UBC Theses and Dissertations
The transformative potential of participatory politics : energy planning and emergent sustainability in British Columbia, Canada Dusyk, Nichole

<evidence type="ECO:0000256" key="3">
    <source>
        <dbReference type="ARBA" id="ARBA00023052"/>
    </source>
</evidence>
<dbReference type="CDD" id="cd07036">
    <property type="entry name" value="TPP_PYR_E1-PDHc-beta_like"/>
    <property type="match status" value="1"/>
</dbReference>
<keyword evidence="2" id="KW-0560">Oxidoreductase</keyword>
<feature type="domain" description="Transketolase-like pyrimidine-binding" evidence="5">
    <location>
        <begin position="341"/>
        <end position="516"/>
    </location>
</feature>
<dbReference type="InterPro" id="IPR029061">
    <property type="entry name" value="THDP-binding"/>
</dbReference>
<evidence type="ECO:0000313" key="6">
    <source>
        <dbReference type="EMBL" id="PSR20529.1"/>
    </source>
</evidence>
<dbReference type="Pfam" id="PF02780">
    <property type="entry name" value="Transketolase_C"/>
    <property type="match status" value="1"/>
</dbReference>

This research examines the potential for local engagement in provincial energy planning and the contribution it might make to an energy transition. Combining a social worlds framework with the concept of hybrid forums, I develop the thesis that participation can facilitate sociotechnical change by facilitating the exploration of new identities and the collective reframing of problems and their solutions. This is what I call the transformative potential of participatory politics. I explore and elaborate this thesis using a discourse analysis of the provincial clean energy policy and two case studies of communities in British Columbia: Fort St. John and Dawson Creek. The discourse analysis examines the evolution of the clean energy storyline, introduced in 2007, and how it serves to position actors and technologies in the province. The analysis shows how the storyline, although integrating an environmental imperative into policy discourse, reproduces the trajectory and inertia of historical energy development. The case study analysis examines municipal energy planning and one large-scale renewable energy project in each of the communities: the proposed Site C Hydroelectric Project in Fort St. John and the Bear Mountain Wind Park in Dawson Creek. My analysis describes the mechanisms and sites of collective negotiation and how in each case, participatory processes have altered technologies, collective identities, and the framing of energy planning. The case studies support the thesis that participatory politics can contribute to energy transitions by altering the social and material characteristics of energy networks. In so doing, they add nuance to our understanding of what participatory energy governance can contribute and the circumstances in which it is effective. This includes findings that highlight the significance of the institutional, political, and infrastructural context in which participatory governance unfolds leading to the conclusion that participation, although potentially transformative, is not a panacea. In conclusion, I situate my findings in relation to the concept of procedural sustainability arguing that by making room for collective negotiation, participatory politics can help move beyond the apparent antagonism of implementing renewable energy projects toward a potentially more productive approach of localizing energy projects and collectively constructing sustainability discourses and practices.
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